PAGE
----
By Ron Powell
On Saturday evening, August 22, 2009, during the telecast of the Arizona Cardinals preseason game on ABC against the San Diego Chargers, there was an exchange between commentators Darren Urban and Mike Lewis that helps explain why we are part of a culture that often promotes the spirit that cheating is OK…as long as you don’t get caught.
With 12:08 left in the 3rd quarter, defensive back Wilrey Fauntinot of the Cardinals was called for a holding penalty on the Chargers intended receiver, Buster Davis. The following interchange took place:
Darren Urban: “I had a coach that used to say: ‘If you’re not cheating, you’re not trying.’”
Darren Urban: “If your not cheating, you’re cheating yourself.”
Mike Lewis: “Amen!”
Darren Urban: “Right there he just got caught cheating.” “It’s OK to cheat, you just have to know where the officials are.”
Mike Lewis “That’s an excellent point!”
Is it really OK to cheat as long as you don’t get caught? Is that the message Mr. Urban would give to his children, or any other child, before they go off to school to take a test? If not directly, he certainly delivered that message indirectly to everyone who watched the game last Saturday. It’s ironic that Mr. Urban and Lewis humored themselves while at the same time exposing their own flawed opinion to thousands of men and women of their listening audience. As Jim Rome would say; “Uh Oh!”
This mentality to cheat as long as you don’t get caught subtly permeates every aspect of our sports, business, and educational systems. We are currently in the midst of a steroid/drug era that threatens to jeopardize the validity of every individual and team record in every sport. Athletes are taught every day to take risks with their bodies, their health, and in some cases their very lives, while being convinced by a culture that the rewards far outweigh the risks. Does this not explain why we see other high-risk behavior exhibited in the day to day real lives of today’s professional athletes—be it Plaxico Burris, Michael Vick or the many other iconic players and coaches. Yes, this problem even extends to some of our coaches who shape the attitudes of these young receptive athletes whose lives have been given to their care by trusting parents.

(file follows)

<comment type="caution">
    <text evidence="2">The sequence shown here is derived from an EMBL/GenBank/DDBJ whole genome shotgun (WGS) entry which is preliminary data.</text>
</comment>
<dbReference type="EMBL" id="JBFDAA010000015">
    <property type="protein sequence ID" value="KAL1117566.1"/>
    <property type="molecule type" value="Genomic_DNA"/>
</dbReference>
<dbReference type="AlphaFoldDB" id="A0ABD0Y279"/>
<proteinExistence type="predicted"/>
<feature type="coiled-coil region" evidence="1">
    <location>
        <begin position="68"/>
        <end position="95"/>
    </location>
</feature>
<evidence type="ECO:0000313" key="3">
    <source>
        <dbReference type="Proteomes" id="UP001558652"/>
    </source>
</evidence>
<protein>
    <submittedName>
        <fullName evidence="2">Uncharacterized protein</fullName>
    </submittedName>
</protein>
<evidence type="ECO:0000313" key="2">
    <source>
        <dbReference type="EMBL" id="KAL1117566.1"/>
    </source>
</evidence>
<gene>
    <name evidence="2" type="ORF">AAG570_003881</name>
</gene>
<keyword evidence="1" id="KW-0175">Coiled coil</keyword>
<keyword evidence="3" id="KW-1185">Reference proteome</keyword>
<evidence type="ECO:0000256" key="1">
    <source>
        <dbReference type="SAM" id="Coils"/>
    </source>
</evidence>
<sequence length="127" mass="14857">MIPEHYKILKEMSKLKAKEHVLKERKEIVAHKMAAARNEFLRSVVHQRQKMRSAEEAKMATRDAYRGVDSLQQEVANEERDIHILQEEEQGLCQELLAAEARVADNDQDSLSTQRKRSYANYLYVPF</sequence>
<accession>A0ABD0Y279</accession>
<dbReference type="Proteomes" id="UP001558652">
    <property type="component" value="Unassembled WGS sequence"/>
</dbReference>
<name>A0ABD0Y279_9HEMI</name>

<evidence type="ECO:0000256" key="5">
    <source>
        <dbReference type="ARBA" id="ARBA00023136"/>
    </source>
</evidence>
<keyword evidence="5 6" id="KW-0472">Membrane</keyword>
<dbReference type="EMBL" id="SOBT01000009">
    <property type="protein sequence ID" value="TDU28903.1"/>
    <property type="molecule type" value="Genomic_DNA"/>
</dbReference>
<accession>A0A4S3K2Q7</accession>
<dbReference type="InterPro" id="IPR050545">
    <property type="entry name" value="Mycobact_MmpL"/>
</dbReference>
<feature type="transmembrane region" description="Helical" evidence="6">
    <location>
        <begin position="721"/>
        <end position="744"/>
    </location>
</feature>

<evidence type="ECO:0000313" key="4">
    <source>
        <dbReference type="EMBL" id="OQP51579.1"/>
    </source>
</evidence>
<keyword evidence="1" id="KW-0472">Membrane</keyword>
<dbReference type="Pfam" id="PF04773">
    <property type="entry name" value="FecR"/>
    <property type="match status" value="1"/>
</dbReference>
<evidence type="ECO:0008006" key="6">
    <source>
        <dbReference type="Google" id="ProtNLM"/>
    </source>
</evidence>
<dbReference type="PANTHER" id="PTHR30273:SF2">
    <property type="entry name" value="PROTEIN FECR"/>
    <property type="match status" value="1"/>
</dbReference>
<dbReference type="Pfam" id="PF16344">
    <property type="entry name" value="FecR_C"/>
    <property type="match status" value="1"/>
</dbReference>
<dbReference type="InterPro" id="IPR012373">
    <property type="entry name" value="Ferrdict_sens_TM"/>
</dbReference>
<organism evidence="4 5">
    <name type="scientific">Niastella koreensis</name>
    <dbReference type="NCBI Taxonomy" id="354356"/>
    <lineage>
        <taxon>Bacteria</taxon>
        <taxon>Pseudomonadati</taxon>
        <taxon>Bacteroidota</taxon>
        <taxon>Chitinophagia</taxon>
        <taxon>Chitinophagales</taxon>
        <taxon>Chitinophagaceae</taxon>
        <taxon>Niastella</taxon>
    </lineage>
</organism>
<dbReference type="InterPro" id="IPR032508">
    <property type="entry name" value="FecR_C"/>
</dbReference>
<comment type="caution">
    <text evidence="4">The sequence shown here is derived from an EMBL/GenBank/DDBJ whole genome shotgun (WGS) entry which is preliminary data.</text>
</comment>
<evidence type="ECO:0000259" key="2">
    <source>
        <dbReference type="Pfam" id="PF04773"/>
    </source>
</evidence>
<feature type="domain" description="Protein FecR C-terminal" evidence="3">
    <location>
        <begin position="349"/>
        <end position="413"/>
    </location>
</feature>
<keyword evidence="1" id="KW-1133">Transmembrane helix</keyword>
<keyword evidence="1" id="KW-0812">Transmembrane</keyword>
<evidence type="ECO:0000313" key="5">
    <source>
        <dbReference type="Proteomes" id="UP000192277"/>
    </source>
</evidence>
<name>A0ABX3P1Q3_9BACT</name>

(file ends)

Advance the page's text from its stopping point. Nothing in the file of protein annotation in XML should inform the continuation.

This attitude is also clearly visible in the business world where lying, cheating and corruption are the order of the day. It explains why the U.S. economy has been crippled due to the multi-billion dollar scams perpetrated upon U.S. consumers by mortgage companies and other financial services organizations. So let’s give a “shout out” to Bernie Madoff and the many other like-minded white-collar con artists of our time. Moreover, let’s not forget the complicit leaders of some of the world’s largest corporations at Fannie Mae, Citiroup, AIG, Bank of America, and the many other publicly owned companies that are not mentioned here.
How might these examples in the sports and business world influence our children—the future leaders of this country? An article written by Susan Donaldson James, February 29, 2008, and reported by ABC, sheds light on this thought. The article included the following statements of a 16 year old that attended one of the nations top U.S. high schools:
“90 percent or higher” of the students at his school engage in cheating — from tucking vocabulary crib sheets under their hats to stealing math exams.
But Sam insists he has a moral conscience — he won’t use his last name for this article — and he swears he will never cheat in college. But he justifies his cheating.
“My parents would consider this cheating, but I don’t have any major problems with it,” Sam told ABCNEWS.com. “It’s school, and you’re cheating your way through the system.”
Sam is typical of most American students. An estimated two-thirds of all high school students admit to “serious” academic cheating, according to a national survey by Rutgers’ Management Education Center in New Jersey.
If Sam is “typical” of most students today, what should we expect of the future leaders of this country?
While it may be difficult to make a connection between the thoughts that Urban and Lewis expressed during their telecast, and any future corrosive or criminal activity in our society, we cannot ignore the principle of one of nature’s laws—We Reap What We Sow. Hence, when corruptive seeds are sown through the words and ideas of media broadcasters and their corporations, and in this case Darren Urban and Michael Lewis who represent the Arizona Cardinals, we should expect that some of those seeds will germinate and sprout in the minds of our community’s inexperienced and most impressionable personalities. Eventually it manifests its fruitage later when these grown children are making important decisions that will impact others.
Shame on Darren Urban and Mike Lewis, shame on the Arizona Cardinal organization, and shame on all the coaches and leaders in our society that subscribe to this “win at all cost” mentally. It’s NOT OK to cheat, even if you don’t get caught!